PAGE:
BY JONATHAN VALANIA Not sure how I wound up at American Spectator — who even knew they were still around? Last time I checked they were using their Richard Mellon Schaife right-wing welfare checks to slime Anita Hill and spin trailer park fantasias of phantom menace and the dark doings of Billary in the fever swamps of Arkansas back in the ’80s out of whole cloth. But I wound up there nonetheless, probably because I stupidly follow PJ Media on Twitter and they were hyping Naked DC blogger Emily Zanotti‘s response to the social media outrage in the wake the Supreme Court’s Hobby Lobby decision — subtly-titled Internet Feminists Wage War on Women’s Intelligence –– as the one to read if you only read one. So I read it and…best I can tell I must have blacked out, overcome by raw liberal outrage. When I came to three hours later, I had nothing to show for my time other than this line-by-line rebuttal you see below. Who even does that anymore? I’ll never get those three hours back. Never. I’ve learned my lesson, I’m done reading American Spectator until at least after Hillary’s second term. If you would like to read her piece beginning to end without my comments, go HERE. Below, plain text is Emily Zanotti, my comments are in bold.
If you’re still on social media after yesterday, you’re profoundly masochistic, in need of a stiff drink, or both. Take this moment to examine your Twitter timeline for evidence of the following words: “slippery slope,” “minefield,” “ban,” and “birth control.” Use them as a drinking game and get yourself most of the way into a bottle of Smirnoff. If there were ever an excuse for day-drinking, it’s the amateur constitutional lawyering happening across the Internet. Let’s not mention the Oval Office, where the “constitutional lawyer” in residence stridently disagrees with the professional justices on the Supreme Court.
Sigh. Another oh-so-wearying day slaving over a hot Internet. Social media can be so trying, but it was especially so after the Hobby Lobby decision. Liberals be all actin’ up an’ shit. You had to spend all day setting the Internet straight, shouting over social media that having your employer all up in your uterus is the best of all possible outcomes. And now it’s Miller time. Oh, what japes!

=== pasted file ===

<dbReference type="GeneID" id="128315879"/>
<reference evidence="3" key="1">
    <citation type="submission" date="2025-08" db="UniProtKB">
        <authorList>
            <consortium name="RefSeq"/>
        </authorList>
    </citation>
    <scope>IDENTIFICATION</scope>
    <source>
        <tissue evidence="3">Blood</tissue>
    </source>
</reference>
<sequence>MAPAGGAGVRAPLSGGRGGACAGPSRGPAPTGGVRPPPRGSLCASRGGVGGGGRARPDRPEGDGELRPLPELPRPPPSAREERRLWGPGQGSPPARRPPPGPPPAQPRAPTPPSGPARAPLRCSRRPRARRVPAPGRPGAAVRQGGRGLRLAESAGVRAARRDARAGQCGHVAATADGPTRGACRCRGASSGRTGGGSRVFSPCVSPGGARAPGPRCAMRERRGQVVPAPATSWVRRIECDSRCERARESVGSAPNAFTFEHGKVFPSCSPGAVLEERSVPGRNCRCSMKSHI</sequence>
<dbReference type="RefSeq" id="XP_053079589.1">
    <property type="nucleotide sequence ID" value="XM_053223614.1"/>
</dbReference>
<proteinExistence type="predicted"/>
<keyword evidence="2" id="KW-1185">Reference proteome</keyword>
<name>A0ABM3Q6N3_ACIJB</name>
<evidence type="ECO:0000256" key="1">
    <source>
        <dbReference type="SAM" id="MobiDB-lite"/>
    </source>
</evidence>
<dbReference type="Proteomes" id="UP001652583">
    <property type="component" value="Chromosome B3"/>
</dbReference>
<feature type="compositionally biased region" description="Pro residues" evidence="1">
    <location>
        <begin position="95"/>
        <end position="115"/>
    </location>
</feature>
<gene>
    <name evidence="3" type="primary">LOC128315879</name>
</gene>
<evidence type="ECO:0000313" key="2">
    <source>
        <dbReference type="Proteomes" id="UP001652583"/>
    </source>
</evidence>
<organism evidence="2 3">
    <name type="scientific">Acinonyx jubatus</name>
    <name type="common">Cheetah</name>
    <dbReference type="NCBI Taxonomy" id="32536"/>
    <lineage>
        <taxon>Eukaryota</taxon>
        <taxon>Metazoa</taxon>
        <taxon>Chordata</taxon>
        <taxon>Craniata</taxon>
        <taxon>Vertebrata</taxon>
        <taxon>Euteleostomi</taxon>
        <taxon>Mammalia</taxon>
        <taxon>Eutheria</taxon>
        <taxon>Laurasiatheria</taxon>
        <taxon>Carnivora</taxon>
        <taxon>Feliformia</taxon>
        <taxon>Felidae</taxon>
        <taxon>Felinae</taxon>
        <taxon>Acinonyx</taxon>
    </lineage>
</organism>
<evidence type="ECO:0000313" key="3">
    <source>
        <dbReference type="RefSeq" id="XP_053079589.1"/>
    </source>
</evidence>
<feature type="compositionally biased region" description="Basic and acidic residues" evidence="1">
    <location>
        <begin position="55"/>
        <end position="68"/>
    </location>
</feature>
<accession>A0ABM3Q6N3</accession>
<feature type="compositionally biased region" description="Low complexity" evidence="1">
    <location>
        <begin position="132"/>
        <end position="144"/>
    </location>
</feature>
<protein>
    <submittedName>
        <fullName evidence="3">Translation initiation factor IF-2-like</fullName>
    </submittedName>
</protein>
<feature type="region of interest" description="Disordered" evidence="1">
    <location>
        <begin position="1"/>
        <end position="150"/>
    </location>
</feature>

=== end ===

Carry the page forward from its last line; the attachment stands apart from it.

What has happened over the course of the last twenty-four hours is nothing short of a War on Women.
Pathetic. A half step above ‘I know you are, but what am I?’ Don’t even get me started on all the reasons that statement is completely ludicrous, we’ll be here for days.
But this isn’t the war that has dominated headlines for its fanatical notion that people do not lose their right to believe in a higher power once they open their organic, locally-sourced artisanal coffee joint in greater Portland.
REALITY CHECK: Nobody is objecting to the owners of Hobby Lobby believing in a higher power. There is, however, a crucial difference between believing in a higher power and forcing that belief on your employees, specifically when you ascribe certain counter-scientific beliefs about contraception to that higher power, despite zero biblical evidence. Nothing in the Bible about contraception — nothing, folks. This objection to IUDs and Morning After Pills is man’s idea, not God’s. Interestingly enough, the Bible doesn’t say anything about Viagra or vasectomies, either, but Hobby Lobby is willing to pay for them.
The women who purport to speak as mouthpieces of the feminist movement on the Internet may be the least intelligent consumers of media since the people of Salem took the word of two twelve-year-old girls as gospel truth of demon infestation.
Ad hominem (which is just a fancy-pants name for name-calling, sticks-and-stones stuff) attack. I haven’t run the metrics on this, but best I could tell the overwhelming majority of people objecting to the Hobby Lobby decision on social media never identified themselves as capital-F feminists. Obviously, ‘feminist’ is a very loaded word in right wing circles, and invoking it in a piece for American Spectator is like waving a red cape in front of a bull. Standard debate strategy: Define your opponent before they can define themselves, preferably in terms that advance your position on an issue. In this case, ‘Everybody objecting to the SCOTUS Hobby Lobby decision is a bra-burning, man-hating Feminist.’ Let’s face it, that’s what most readers of American Spectator think of whenever they hear the F-word.
When addressing Internet feminists I use the word “feminist” loosely, since while the term should encompass nearly every walk of life interested in the true rights of women, it seems in this case to refer specifically to someone who is so hapless at financial and reproductive matters that she’d practically prefer bottles of birth control be administered by a government authority that also watches her swallow them.